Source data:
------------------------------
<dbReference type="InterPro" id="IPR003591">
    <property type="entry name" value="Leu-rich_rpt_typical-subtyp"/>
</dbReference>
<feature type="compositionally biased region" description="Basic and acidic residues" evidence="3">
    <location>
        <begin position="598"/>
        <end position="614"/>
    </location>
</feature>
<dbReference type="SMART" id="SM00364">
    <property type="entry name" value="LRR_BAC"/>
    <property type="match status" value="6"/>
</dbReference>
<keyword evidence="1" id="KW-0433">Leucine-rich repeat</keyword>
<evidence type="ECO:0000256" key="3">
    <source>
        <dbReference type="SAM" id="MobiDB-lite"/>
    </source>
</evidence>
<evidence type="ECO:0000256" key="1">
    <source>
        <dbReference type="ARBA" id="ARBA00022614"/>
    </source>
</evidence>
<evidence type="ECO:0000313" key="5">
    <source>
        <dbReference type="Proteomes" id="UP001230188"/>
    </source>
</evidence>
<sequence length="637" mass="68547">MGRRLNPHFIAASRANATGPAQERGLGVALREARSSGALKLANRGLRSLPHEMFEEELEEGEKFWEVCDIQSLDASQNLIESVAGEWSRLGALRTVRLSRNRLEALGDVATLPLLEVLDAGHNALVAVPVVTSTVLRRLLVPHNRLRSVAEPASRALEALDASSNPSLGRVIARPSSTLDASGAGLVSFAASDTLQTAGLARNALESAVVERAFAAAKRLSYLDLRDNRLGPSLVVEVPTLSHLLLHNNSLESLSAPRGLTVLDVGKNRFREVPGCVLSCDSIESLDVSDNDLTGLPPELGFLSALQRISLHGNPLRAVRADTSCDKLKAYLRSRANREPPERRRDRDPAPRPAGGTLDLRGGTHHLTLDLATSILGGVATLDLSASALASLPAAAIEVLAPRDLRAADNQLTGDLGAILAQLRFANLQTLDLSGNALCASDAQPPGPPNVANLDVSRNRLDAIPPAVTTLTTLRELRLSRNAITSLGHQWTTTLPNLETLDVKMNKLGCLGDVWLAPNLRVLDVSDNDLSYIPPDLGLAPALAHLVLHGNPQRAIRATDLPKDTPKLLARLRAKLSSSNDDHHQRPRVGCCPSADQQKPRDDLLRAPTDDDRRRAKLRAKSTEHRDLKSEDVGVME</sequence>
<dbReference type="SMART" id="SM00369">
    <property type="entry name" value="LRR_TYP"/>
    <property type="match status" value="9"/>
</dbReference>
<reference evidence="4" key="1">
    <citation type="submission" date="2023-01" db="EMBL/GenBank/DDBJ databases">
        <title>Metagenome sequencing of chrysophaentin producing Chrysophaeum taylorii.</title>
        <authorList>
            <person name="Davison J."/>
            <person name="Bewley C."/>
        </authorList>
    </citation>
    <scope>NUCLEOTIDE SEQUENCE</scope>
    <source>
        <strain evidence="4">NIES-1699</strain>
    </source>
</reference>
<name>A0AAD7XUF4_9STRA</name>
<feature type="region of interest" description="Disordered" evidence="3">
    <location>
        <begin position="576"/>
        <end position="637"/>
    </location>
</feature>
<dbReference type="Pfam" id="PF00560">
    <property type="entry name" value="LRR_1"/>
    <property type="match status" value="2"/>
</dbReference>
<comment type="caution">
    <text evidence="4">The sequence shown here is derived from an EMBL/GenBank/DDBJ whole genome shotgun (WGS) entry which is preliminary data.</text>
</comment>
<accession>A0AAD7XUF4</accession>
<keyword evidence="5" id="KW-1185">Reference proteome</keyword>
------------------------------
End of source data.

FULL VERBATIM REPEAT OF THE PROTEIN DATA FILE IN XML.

<dbReference type="InterPro" id="IPR003591">
    <property type="entry name" value="Leu-rich_rpt_typical-subtyp"/>
</dbReference>
<feature type="compositionally biased region" description="Basic and acidic residues" evidence="3">
    <location>
        <begin position="598"/>
        <end position="614"/>
    </location>
</feature>
<dbReference type="SMART" id="SM00364">
    <property type="entry name" value="LRR_BAC"/>
    <property type="match status" value="6"/>
</dbReference>
<keyword evidence="1" id="KW-0433">Leucine-rich repeat</keyword>
<evidence type="ECO:0000256" key="3">
    <source>
        <dbReference type="SAM" id="MobiDB-lite"/>
    </source>
</evidence>
<evidence type="ECO:0000256" key="1">
    <source>
        <dbReference type="ARBA" id="ARBA00022614"/>
    </source>
</evidence>
<evidence type="ECO:0000313" key="5">
    <source>
        <dbReference type="Proteomes" id="UP001230188"/>
    </source>
</evidence>
<sequence length="637" mass="68547">MGRRLNPHFIAASRANATGPAQERGLGVALREARSSGALKLANRGLRSLPHEMFEEELEEGEKFWEVCDIQSLDASQNLIESVAGEWSRLGALRTVRLSRNRLEALGDVATLPLLEVLDAGHNALVAVPVVTSTVLRRLLVPHNRLRSVAEPASRALEALDASSNPSLGRVIARPSSTLDASGAGLVSFAASDTLQTAGLARNALESAVVERAFAAAKRLSYLDLRDNRLGPSLVVEVPTLSHLLLHNNSLESLSAPRGLTVLDVGKNRFREVPGCVLSCDSIESLDVSDNDLTGLPPELGFLSALQRISLHGNPLRAVRADTSCDKLKAYLRSRANREPPERRRDRDPAPRPAGGTLDLRGGTHHLTLDLATSILGGVATLDLSASALASLPAAAIEVLAPRDLRAADNQLTGDLGAILAQLRFANLQTLDLSGNALCASDAQPPGPPNVANLDVSRNRLDAIPPAVTTLTTLRELRLSRNAITSLGHQWTTTLPNLETLDVKMNKLGCLGDVWLAPNLRVLDVSDNDLSYIPPDLGLAPALAHLVLHGNPQRAIRATDLPKDTPKLLARLRAKLSSSNDDHHQRPRVGCCPSADQQKPRDDLLRAPTDDDRRRAKLRAKSTEHRDLKSEDVGVME</sequence>
<dbReference type="SMART" id="SM00369">
    <property type="entry name" value="LRR_TYP"/>
    <property type="match status" value="9"/>
</dbReference>
<reference evidence="4" key="1">
    <citation type="submission" date="2023-01" db="EMBL/GenBank/DDBJ databases">
        <title>Metagenome sequencing of chrysophaentin producing Chrysophaeum taylorii.</title>
        <authorList>
            <person name="Davison J."/>
            <person name="Bewley C."/>
        </authorList>
    </citation>
    <scope>NUCLEOTIDE SEQUENCE</scope>
    <source>
        <strain evidence="4">NIES-1699</strain>
    </source>
</reference>
<name>A0AAD7XUF4_9STRA</name>
<feature type="region of interest" description="Disordered" evidence="3">
    <location>
        <begin position="576"/>
        <end position="637"/>
    </location>
</feature>
<dbReference type="Pfam" id="PF00560">
    <property type="entry name" value="LRR_1"/>
    <property type="match status" value="2"/>
</dbReference>
<comment type="caution">
    <text evidence="4">The sequence shown here is derived from an EMBL/GenBank/DDBJ whole genome shotgun (WGS) entry which is preliminary data.</text>
</comment>
<accession>A0AAD7XUF4</accession>
<keyword evidence="5" id="KW-1185">Reference proteome</keyword>